Entering its fourth year of operation, Japanese watchmaker Naoya Hida & Co. currently produces less than three dozen watches a year.

In 2020, the production was just 25 watches in total. This was as intended, not a side effect of the pandemic. Naoya is clearly not interested in the volume side of the watch business. Reinforcing this, namesake founder, Naoya Hida, a veteran within the high-end watch manufacturing and distribution side of the business (who distributed brands such as FP Journe in Japan), told Professional Watches last month that the company planned to offer 25-30 watches for sale in 2021.

Naoya Hida NH Type 2A
Naoya Hida NH Type 2A

What caught our eye in recent months was the tasteful designs and distinctively premium finishes. Naoya Hida & Co. is not unlike Kikuchi Nakagawa, Minase, Hajime Asaoka, or Kurono by Hajime Asaoka — which are all independent Japanese upstarts. Credor and Grand Seiko are also within the realm of these independents — but are owned by the Seiko Corporation. Despite the similarities, there are naturally numerous differences between each of these Japanese watch brands, although what ties them together is country of origin, understated designs, and high-quality workmanship.

Naoya Hida NH Type 1C laying on side
Naoya Hida NH Type 1C

We asked Hida what justified the high prices ($17,000+) considering that a Valjoux/ETA 7750 is used as a base for the entire collection to date. To which he brought up four main points:

1- the case material is 904L stainless steel (the same stainless steel alloy used by Rolex and that costs more and is harder to machine than the industry standard 316L steel).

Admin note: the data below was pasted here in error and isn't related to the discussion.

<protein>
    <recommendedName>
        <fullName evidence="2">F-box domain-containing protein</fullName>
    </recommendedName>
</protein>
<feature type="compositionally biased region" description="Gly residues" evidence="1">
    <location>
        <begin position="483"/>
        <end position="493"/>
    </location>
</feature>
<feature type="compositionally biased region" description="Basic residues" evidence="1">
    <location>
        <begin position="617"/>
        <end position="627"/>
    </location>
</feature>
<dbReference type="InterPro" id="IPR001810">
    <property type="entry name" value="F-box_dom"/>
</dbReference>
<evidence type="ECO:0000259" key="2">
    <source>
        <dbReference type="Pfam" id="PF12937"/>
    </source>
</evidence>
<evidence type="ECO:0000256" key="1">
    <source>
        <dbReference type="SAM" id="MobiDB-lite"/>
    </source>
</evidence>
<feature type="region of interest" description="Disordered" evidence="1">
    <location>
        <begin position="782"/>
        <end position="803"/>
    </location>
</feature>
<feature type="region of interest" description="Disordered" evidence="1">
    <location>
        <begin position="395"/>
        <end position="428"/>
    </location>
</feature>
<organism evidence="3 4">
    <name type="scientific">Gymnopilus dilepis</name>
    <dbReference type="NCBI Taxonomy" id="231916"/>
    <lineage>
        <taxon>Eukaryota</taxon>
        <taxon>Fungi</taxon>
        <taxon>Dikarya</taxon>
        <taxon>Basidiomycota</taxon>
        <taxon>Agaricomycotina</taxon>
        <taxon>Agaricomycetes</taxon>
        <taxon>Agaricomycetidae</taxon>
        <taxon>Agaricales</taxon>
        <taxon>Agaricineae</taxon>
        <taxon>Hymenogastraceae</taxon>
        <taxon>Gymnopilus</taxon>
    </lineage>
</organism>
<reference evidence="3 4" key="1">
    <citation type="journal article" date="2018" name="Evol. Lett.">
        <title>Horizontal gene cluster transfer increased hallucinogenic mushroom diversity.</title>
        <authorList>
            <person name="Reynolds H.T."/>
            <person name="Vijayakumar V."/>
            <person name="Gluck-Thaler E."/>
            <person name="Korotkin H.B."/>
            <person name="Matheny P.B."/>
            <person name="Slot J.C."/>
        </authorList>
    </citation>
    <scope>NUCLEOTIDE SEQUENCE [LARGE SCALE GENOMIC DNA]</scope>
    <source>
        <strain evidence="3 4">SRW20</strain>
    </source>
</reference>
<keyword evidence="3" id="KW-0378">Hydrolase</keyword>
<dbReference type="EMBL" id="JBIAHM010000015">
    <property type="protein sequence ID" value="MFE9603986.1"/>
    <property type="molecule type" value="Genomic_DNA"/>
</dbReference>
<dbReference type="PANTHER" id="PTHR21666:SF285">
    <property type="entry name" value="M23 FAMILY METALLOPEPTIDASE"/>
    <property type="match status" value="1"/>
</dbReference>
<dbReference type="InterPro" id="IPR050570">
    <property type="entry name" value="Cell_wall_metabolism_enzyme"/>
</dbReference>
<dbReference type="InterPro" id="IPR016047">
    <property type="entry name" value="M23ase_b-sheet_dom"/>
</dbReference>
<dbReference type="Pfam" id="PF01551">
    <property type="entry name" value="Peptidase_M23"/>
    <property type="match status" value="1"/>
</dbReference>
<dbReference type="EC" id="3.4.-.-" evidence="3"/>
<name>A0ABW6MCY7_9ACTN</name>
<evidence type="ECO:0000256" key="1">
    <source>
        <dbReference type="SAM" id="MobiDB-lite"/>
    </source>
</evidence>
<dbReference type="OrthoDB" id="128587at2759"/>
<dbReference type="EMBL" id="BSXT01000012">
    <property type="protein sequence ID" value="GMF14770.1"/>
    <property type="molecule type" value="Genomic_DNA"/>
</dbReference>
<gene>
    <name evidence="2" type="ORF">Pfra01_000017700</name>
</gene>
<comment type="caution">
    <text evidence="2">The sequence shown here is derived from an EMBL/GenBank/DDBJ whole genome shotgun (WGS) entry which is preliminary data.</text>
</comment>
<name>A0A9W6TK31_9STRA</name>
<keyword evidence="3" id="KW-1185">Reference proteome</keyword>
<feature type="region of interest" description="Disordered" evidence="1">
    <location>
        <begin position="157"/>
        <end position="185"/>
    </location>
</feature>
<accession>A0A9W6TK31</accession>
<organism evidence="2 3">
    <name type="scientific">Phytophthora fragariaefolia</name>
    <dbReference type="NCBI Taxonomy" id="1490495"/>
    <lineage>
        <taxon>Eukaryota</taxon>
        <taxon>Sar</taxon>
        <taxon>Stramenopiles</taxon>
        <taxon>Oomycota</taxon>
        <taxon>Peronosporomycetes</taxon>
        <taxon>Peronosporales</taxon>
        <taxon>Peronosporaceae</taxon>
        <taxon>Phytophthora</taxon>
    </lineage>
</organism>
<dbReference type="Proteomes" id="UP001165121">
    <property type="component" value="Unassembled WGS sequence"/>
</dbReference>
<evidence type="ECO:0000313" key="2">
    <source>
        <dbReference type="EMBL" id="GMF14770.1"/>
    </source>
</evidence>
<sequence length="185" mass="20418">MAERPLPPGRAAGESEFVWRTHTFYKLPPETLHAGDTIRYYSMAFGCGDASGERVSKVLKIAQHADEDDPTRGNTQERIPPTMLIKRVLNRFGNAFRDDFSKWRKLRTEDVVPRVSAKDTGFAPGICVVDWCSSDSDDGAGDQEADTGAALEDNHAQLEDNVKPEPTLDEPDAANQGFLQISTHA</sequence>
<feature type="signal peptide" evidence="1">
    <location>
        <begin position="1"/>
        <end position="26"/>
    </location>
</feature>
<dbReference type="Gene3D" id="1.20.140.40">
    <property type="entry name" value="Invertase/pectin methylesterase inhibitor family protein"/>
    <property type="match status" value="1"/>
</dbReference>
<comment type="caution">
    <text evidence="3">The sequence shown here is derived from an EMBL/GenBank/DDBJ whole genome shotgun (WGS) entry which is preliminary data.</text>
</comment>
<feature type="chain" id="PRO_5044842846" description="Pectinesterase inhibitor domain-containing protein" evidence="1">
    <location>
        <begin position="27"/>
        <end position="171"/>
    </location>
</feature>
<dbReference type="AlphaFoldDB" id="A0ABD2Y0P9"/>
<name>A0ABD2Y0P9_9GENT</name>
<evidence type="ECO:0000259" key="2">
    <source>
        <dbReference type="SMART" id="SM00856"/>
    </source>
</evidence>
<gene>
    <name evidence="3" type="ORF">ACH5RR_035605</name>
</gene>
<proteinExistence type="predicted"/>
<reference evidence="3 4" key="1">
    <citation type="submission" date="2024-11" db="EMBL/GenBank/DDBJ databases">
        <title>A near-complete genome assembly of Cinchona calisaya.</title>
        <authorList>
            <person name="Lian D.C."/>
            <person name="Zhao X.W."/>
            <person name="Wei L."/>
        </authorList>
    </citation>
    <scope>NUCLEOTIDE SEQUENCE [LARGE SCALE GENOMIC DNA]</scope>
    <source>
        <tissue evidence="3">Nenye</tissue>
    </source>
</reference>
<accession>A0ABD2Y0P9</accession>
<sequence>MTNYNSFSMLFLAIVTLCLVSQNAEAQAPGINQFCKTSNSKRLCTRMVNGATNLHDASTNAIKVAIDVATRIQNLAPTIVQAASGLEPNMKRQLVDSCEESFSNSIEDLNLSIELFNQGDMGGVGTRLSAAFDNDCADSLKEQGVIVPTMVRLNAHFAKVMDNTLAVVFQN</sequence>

2- the components such as the hands, cases, and dials, have been created on expensive super precision micro-fine Roku Roku machines.

3- the 7750 movements have been stripped of their chronograph module and refinished to a much higher level than you would see off the shelf

4- the production numbers are highly limited.

Naoya Hida movement uncased
Naoya Hida modified ETA/Valjoux modified movement uncased

With production numbers this low, it’s unlikely you’ll see the watches in the flesh anytime soon, and whether that’s an artificially created way of marketing them to create a sense of scarcity or whether it’s truly limited by production capabilities, is a topic for another discussion. What’s clear is that Japanese watchmaking, and the appeal of the “Made in Japan” label, is only growing stronger.

Learn more at Naoya Hida & Co.

Posted by:Jason Pitsch

Jason is the founder of Professional Watches and specializes in writing, product photography, and digital marketing.